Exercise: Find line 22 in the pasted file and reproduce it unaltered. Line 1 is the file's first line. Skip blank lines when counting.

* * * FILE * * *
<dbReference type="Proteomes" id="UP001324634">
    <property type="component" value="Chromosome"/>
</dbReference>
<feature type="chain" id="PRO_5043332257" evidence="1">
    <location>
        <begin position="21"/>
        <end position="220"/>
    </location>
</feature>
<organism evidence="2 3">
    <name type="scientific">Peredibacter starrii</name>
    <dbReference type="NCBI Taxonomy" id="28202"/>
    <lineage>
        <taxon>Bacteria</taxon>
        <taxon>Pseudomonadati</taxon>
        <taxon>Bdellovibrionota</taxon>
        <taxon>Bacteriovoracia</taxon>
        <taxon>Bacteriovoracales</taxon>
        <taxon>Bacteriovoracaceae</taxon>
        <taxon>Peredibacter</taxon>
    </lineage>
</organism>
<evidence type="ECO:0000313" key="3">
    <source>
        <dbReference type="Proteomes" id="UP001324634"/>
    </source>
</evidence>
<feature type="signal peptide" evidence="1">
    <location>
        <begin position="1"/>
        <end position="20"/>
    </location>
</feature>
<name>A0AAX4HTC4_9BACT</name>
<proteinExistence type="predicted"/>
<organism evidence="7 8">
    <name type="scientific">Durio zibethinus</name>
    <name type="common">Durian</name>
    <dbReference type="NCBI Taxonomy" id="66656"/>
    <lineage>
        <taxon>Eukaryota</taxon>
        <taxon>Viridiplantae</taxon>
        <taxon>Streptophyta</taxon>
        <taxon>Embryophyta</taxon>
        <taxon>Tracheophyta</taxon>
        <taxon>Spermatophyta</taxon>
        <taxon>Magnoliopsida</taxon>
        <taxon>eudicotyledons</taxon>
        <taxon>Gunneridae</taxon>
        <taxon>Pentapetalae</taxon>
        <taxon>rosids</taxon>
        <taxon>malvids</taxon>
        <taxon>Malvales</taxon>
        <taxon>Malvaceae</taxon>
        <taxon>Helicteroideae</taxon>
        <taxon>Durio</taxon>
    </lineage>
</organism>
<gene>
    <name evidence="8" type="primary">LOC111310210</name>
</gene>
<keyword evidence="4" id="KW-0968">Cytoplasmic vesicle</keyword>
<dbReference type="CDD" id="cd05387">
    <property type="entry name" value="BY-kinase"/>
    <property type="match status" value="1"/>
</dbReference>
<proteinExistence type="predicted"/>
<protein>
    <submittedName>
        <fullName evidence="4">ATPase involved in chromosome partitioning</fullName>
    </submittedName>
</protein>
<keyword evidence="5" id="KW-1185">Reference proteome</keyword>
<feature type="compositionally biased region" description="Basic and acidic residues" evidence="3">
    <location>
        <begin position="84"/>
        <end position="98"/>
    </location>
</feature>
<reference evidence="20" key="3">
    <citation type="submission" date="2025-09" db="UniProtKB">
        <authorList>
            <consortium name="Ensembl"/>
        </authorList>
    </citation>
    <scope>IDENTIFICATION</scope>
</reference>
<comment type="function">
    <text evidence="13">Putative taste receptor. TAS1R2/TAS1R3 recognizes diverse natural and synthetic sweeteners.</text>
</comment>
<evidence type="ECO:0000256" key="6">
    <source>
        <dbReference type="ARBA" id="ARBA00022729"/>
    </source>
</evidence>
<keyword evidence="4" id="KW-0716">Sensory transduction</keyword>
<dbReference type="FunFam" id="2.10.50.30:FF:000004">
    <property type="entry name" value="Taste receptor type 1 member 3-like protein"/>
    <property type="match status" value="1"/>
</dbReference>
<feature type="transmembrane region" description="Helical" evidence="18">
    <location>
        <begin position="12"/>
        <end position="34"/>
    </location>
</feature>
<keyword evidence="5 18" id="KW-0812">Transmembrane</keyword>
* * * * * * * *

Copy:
</organism>